|Home | About | Journals | Submit | Contact Us | Français|
The cingulate cortex (CC) has been reported to be involved in processing pain of esophageal origin. However, little is known about molecular changes and cortical activation that arise from early-life, esophageal acid reflux. Excitatory neurotransmission via activation of the N-methyl-D-aspartate (NMDA) receptor and its interaction with post-synaptic density protein-95 (PSD-95) at the synapse appears to mediate neuronal development and plasticity. We investigated the effect of early-life esophageal acid exposure on NMDA receptor subunits and PSD-95 expression in the developing CC.
We assessed NMDA receptor subunits and PSD-95 protein expression in rostral CC (rCC) tissues of rats exposed to esophageal acid or saline (control), either during post-natal days 7–14 (P7–P14) and/or acutely, at adult stage (P60), using immunoblot and immunoprecipitation analyses.
Compared with controls, acid exposure from P7 to P14 significantly increased expression of NR1, NR2A, and PSD-95, measured 6 weeks after exposure. However, acute exposure at P60 caused a transient increase in expression of NMDA receptor subunits. These molecular changes were more robust in animals exposed to acid neonatally and rechallenged, acutely, at P60. Esophageal acid exposure induced calcium calmodulin kinase II-mediated phosphorylation of the subunit NR2B at Ser1303.
Esophageal acid exposure during early stages of life has long-term effects, because of phosphorylation of the NMDA receptor and overexpression in the rCC. This molecular alteration in the rCC might mediate sensitization of patients with acid-induced esophageal disorders.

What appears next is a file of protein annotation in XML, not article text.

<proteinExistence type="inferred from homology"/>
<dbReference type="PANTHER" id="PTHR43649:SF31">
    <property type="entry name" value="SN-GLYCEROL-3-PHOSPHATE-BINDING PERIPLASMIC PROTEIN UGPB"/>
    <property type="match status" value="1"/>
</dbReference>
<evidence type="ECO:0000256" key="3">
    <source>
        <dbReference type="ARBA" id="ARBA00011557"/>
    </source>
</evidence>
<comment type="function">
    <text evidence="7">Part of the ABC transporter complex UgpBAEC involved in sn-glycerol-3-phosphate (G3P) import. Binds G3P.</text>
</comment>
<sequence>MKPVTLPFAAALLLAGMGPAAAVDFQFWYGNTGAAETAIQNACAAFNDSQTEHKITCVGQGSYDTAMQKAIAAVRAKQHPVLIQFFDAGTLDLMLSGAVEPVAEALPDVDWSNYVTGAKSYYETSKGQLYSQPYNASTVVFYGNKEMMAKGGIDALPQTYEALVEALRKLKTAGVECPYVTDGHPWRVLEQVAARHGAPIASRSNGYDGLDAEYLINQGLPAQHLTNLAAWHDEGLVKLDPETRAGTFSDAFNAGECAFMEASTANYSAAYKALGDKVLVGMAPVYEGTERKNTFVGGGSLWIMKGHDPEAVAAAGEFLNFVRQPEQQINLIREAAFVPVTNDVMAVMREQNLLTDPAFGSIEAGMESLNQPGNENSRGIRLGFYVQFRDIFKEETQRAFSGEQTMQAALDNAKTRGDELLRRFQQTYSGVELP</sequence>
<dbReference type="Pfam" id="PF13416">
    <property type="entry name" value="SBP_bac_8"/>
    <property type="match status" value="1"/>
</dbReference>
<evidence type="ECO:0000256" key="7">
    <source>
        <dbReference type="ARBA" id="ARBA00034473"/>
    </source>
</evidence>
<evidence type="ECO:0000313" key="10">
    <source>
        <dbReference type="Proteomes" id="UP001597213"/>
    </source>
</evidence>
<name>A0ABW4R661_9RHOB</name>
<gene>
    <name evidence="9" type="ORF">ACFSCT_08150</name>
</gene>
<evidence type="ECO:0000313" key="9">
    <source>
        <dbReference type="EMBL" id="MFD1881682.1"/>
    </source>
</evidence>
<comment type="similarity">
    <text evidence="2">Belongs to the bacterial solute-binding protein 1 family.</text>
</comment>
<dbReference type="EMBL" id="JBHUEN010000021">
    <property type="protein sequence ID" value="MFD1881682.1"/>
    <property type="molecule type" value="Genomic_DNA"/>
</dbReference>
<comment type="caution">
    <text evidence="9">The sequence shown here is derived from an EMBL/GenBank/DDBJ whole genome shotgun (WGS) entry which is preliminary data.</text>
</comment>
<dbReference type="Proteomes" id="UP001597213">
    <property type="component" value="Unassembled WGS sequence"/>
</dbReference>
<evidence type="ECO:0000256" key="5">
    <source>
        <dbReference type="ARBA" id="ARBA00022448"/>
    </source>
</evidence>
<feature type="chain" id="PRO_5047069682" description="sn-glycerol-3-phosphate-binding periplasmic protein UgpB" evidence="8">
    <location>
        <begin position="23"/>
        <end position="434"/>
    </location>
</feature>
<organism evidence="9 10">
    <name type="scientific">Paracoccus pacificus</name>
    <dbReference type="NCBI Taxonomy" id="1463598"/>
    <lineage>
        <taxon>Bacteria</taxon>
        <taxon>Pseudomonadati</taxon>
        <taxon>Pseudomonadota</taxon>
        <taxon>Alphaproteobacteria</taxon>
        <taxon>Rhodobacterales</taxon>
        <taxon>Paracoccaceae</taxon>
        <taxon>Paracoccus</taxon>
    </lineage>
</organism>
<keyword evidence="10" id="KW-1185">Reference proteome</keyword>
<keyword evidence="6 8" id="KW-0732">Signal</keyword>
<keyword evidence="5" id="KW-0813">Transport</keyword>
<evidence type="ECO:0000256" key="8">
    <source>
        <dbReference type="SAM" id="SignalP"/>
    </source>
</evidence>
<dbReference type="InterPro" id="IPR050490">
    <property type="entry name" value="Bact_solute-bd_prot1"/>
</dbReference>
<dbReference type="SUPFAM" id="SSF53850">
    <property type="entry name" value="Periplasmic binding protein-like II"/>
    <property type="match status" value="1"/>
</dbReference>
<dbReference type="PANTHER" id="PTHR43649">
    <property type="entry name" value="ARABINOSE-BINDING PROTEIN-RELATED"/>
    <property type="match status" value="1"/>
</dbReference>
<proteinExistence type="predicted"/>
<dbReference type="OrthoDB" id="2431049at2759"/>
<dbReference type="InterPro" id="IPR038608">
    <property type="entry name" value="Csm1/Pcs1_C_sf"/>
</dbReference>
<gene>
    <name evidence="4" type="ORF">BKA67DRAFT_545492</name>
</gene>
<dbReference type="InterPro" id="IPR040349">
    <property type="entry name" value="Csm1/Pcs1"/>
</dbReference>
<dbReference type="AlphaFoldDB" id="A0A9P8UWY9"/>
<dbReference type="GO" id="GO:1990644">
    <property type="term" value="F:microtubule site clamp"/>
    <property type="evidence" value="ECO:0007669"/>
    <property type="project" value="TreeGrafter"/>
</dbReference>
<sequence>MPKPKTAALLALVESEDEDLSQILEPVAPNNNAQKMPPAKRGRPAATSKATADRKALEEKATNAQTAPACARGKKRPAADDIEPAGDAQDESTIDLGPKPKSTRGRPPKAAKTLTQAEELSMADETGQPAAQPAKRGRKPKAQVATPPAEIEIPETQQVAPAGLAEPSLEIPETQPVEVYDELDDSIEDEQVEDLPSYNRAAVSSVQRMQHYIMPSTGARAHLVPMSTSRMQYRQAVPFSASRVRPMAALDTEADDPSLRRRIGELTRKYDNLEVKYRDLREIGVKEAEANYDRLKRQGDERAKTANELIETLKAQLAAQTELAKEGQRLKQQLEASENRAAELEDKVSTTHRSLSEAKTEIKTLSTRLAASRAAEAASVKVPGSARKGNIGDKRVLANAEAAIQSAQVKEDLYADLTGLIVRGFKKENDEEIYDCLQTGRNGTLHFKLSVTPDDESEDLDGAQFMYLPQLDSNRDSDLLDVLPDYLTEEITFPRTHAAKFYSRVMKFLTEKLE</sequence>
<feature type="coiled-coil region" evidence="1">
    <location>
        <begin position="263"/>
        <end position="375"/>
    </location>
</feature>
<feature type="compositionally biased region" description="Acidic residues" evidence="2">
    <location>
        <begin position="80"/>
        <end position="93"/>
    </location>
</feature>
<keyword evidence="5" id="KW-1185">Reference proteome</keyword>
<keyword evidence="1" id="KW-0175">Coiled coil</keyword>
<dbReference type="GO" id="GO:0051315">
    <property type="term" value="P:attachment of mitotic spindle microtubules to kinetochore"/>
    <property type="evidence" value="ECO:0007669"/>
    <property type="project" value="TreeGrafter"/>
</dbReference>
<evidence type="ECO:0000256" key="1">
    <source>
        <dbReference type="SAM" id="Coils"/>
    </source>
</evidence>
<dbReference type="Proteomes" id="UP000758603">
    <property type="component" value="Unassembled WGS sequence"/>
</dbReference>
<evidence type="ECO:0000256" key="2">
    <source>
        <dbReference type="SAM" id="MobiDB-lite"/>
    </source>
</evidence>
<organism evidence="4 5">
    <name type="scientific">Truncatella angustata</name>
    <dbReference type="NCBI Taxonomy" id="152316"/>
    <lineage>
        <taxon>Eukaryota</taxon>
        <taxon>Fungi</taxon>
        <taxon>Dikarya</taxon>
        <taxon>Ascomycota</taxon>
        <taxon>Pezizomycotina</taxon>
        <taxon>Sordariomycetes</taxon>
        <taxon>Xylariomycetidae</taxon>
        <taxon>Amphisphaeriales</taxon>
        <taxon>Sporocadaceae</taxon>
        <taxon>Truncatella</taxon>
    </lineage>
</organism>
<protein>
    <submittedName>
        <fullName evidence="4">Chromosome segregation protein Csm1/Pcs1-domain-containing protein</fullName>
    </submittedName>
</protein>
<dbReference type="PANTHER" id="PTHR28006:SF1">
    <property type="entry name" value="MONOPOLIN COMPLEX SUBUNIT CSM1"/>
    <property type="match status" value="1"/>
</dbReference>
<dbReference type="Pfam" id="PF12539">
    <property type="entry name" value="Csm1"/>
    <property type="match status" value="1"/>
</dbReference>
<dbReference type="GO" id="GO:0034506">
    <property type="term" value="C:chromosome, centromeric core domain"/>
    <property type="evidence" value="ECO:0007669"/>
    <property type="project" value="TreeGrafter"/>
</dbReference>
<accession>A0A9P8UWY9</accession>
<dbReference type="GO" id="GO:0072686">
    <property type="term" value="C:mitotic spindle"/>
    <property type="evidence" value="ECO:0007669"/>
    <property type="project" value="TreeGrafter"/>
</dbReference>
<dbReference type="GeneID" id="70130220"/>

The early neonatal period is a critical time for the development of nociceptive neural pathways, and a single episode of inflammation during this period may be sufficient to alter the development and physiology of the maturing brain 1, 2. Recent animal studies indicate that the brainstem pain modulatory pathway manifests only facilitation up to postnatal day 21 (P21) and the inhibitory pathway develops after postnatal day 28 (P28) 3. This early life facilitatory process may contribute to activity-dependent plastic changes in the central processing following neonatal pain experience 4, 5. Visceral or somatic noxious stimuli in early stage of life also result in chronic hyperalgesia in rats as observed in maternal separation-induced hypersensitivity 6–9. The involvement of cingulate and insular cortices in the processing of pain of esophageal origin have been reported in recent studies 10–12. However, no information is available regarding the molecular changes and cortical activation due to early life esophageal sensitization. Knowledge of molecular changes involved in cortical reorganization is essential for better understanding of esophageal pain mechanism.
Among various mechanisms of neuronal transmission, excitatory neurotransmission via NMDA receptors plays a crucial role in neuronal development and plasticity, as well as variety of other brain functions ranging from memory formation to chronic pain 13–15. Moreover, NMDA receptor mediated enhancement in the synaptic transmission of anterior cingulate cortex (ACC) neurons has been reported to contribute towards allodynia and hyperalgesia in rats with visceral hypersensitivity16. Previous studies also indicate that NMDA receptors activation and phosphorylation are mediated via the interaction between C-terminal ends of NR2 subunits and PDZ domains of PSD-95; an abundant scaffold protein at the postsynaptic sites 17, 18.
The overall objective of the present study was to test the hypothesis that esophageal acid exposure in early life results in long-term modulation of cingulate cortex neuroplasticity involved in chronic hypersensitivity in the adulthood. To test this hypothesis, we determined and compared the expressions of NMDA receptor subunits, PSD-95 and NR2B phosphorylation profile in the rCC under following test conditions- i) chronic acid exposure in neonates (P7–P14) with or without acid rechallenge in the adulthood and ii) acute and chronic acid exposure in the adult rats (P40–P60).